Throughout much of the reading the reader cannot help but to pickup a almost robotic way of thinking by the author. I was like he was losing touch with what made him human. He no longer had time to consider the sadness his mom obviously felt when he chose to isolate himself in his studies. Rodriguez was only concerned about the praise he would receive from his teachers at school. The contempt he had for his parents lack of understanding became evident when he said "I heard my father speak to my teacher and felt ashamed of his labored, accented words"(627). This situation gives us a rare glimpse of a contact zone between Rodriguez's father and his teacher. Because of the author's arrogant and self centered ideology little is learned about the arts of this contact zone. Obviously arts such as transculturation and collaboration were in abundant supply. Rodriguez failed to realize that the secular world he lived was made possible only b his parents laborious efforts. It appears that Rodriguez regarded western civilization as being a dominant culture. Pratt probably would expect to seem some sort of autoethnographic material emerging. Pratt said that such texts were "a marginalized groups point of entry into the dominant circuits of print culture"(586). Pratt here is trying to show the difference in one person telling another's story and a person telling their own from their own from their point of view. Instead of resurfacing some of the cultural differences of his inherited culture he immediately equates his parents way of life and the things he is accustomed to, to be tied up with ignorance.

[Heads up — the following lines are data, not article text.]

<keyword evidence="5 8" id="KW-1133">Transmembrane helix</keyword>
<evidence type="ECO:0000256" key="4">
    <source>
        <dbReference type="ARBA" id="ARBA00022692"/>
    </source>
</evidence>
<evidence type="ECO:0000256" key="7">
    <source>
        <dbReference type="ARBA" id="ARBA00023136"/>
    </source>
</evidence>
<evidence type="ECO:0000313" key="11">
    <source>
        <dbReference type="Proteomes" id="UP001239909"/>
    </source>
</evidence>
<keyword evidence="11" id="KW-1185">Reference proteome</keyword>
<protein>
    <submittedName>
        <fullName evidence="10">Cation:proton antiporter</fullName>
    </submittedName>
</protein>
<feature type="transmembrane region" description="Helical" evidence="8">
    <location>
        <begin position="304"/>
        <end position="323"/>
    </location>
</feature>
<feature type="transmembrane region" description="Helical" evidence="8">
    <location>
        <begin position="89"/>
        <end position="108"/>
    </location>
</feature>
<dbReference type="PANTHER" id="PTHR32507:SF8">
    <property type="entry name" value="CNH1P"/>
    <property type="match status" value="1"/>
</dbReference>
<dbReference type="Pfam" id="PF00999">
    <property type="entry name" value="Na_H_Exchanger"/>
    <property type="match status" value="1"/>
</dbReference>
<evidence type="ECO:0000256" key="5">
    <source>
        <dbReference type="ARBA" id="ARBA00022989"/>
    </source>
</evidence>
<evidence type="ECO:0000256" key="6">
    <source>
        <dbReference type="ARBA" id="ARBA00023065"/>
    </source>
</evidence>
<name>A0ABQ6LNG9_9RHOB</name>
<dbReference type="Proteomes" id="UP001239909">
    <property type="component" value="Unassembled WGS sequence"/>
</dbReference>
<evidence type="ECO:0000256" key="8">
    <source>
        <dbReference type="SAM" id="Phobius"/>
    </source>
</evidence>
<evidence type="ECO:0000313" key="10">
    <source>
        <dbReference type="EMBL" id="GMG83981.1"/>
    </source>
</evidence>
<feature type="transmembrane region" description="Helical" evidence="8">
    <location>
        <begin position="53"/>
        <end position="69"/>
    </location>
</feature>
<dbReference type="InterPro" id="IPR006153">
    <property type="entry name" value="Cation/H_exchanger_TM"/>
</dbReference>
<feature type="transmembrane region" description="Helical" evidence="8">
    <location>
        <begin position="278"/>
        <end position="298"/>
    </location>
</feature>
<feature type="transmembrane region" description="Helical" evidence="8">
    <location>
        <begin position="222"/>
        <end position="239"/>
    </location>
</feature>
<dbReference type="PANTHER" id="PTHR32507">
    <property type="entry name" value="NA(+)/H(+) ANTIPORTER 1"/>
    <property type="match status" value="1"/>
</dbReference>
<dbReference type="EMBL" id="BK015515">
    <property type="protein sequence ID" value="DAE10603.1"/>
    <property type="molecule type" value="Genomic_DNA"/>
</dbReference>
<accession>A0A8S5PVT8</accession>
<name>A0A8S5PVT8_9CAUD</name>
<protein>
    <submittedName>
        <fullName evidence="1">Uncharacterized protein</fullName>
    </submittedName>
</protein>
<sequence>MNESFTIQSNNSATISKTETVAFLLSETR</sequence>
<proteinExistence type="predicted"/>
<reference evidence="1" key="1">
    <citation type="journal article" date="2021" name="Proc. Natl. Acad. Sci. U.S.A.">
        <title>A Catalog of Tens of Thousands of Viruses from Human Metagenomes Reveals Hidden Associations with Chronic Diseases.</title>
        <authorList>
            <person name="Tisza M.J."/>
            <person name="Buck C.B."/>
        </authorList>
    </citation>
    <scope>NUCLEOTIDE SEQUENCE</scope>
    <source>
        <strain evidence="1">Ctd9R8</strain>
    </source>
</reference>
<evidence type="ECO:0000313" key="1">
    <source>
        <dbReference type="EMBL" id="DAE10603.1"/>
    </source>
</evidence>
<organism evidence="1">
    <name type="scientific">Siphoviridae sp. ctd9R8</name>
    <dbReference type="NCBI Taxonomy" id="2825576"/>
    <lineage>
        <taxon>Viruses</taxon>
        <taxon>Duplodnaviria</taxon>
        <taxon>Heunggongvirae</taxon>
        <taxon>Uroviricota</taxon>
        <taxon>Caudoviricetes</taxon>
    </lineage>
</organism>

Throughout much of the reading Pratt refers to himself as a bad student. This appears puzzling to the reader when taking into account his apparent dedicated study habits. Rodriguez tells us that he was a mere learner of facts(626). Rodriguez can be quoted as saying that "I was the last one who dared to have a opinion of my own"(632). The author did not feel compelled to think critically but only rely on the knowledge coming from his teachers. This seems to represent the pattern of teaching described by Friere. Rodriguez complete acceptance of western ideas did not leave any room for critical thinking. Such thinking may have discouraged the author from embarking on his reclusive way of life.